PLEASANTON -- Just weeks after Safeway deflected a takeover from one investor, the national grocery chain is being pursued by a group of investment firms that want to buy all or part of the company, according to media reports.
Reuters reported late Tuesday that New York-based Cerberus Capital Management is leading a group of private equity firms in a plan to take over Safeway, which operates more than 1,400 stores across the country. The news service also said that Safeway officials were in talks with financial adviser Goldman Sachs.
The reported buyout plan could not be confirmed Wednesday. Goldman Sachs could not be reached for comment and a spokesman from Cerberus Capital declined to comment.
Safeway spokeswomen Teena Massingill said the Pleasanton-based company "would not comment on rumors."
"If we have an announcement about our operations, everyone will know at the same time, just like with every other operation," she said.
But analysts said a buyout makes sense. "We would not dismiss the media reports given potential upside from ... synergies" between Safeway and Cerberus, Karen Short, an analyst with Deutsche Bank, wrote in a research note.
Safeway stock is widely considered undervalued by investors, and the company is flush with proceeds from the sale of its Canadian operations in a $5.6 billion deal with that country's second-largest grocery chain, Empire, and anticipating a large chunk of cash after it sells its Midwest stores.
"Stock is not as cheap as it's perceived to be," Ajay Jain, analyst with Cantor Fitzgerald Equity Research, wrote in a research note earlier this month.
Safeway shares closed at $35.58 Wednesday. But Short, of Deutsche Bank, said a buyout offer of $56 a share "would be very reasonable."
Scott Mushkin of Wolfe Research agreed that Cerberus would "pay a lot more than the current price" of shares.
Combining Safeway and Cerberus would allow the grocer to become "the dominant western grocer," he said. Mushkin added that Cerberus' strong share of the market on the East Coast would enable the grocery to improve sales in Washington, D.C., Baltimore, Philadelphia and New England, where store profits have traditionally lagged those on the West Coast.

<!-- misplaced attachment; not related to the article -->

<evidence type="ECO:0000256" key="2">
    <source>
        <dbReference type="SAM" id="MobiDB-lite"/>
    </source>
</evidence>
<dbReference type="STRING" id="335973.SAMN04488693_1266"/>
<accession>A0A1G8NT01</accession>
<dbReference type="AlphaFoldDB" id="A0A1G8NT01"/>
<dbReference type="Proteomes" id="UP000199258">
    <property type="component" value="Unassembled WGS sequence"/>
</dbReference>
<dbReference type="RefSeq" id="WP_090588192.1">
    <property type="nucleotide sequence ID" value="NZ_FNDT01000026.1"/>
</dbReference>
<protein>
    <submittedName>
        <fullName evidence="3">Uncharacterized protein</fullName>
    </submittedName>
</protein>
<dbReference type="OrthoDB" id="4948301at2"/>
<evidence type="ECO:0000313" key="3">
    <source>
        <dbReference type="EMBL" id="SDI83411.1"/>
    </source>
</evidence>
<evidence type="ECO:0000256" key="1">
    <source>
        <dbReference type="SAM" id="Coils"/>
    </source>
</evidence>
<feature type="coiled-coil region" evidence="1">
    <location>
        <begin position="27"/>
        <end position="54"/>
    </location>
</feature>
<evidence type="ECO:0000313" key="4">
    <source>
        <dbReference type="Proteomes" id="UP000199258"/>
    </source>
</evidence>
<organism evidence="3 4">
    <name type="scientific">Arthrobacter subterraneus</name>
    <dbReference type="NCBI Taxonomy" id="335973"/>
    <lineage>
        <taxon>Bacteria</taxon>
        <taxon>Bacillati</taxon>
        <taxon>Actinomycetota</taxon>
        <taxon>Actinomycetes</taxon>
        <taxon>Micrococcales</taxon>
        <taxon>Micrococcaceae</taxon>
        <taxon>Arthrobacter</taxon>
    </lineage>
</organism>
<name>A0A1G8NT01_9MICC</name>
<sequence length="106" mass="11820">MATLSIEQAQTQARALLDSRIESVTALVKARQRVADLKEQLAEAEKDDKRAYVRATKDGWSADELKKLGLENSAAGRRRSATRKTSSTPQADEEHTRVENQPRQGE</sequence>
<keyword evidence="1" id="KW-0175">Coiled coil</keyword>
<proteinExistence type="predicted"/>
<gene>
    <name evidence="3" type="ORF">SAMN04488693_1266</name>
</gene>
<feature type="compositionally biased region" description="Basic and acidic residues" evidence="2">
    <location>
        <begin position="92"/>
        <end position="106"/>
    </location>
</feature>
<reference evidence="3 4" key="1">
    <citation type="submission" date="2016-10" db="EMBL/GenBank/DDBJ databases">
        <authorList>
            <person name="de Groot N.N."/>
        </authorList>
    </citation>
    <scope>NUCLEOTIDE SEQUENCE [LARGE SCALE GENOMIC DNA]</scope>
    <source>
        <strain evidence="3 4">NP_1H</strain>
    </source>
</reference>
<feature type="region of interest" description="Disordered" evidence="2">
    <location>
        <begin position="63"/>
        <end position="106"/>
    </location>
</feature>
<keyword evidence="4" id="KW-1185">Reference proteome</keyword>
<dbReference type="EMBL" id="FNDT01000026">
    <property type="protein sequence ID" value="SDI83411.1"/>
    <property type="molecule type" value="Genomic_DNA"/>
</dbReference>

This month Safeway announced it would exit the unprofitable Chicago market, where it operates 72 Dominick's grocery stores, by the end of the year. Investors cheered the move, saying it would eliminate a noticeable drag on the company's quarterly profits.
Safeway estimates gaining a tax benefit of $400 million to $450 million from the sale of Dominick's.
Cerberus' buyout could be the second attempt at a Safeway takeover in a month. The grocer, which also operates Vons stores in California, deflected a hostile takeover by Jana Partners last month by adopting a "poison pill" plan after learning that an investor had amassed a significant portion -- 6.2 percent -- of its stock. So-called "poison pill" plans let existing shareholders acquire more stock at a discounted rate to discourage a takeover.
Jana is one of the top 10 investors in the company, with about 4.7 percent of shares, according to Thompson Reuters. Goldman Sachs, the firm reportedly advising Safeway on the buyout, holds more than 2 percent of Safeway shares.
On a call with media and investors last month, Safeway executives announced a plan to buy back more company stock using some of the proceeds of the Canada sale. The company increased the amount of its stock repurchase program by $2 billion from $800 million.
Contact Heather Somerville at 510-208-6413. Follow her at Twitter.com/heathersomervil.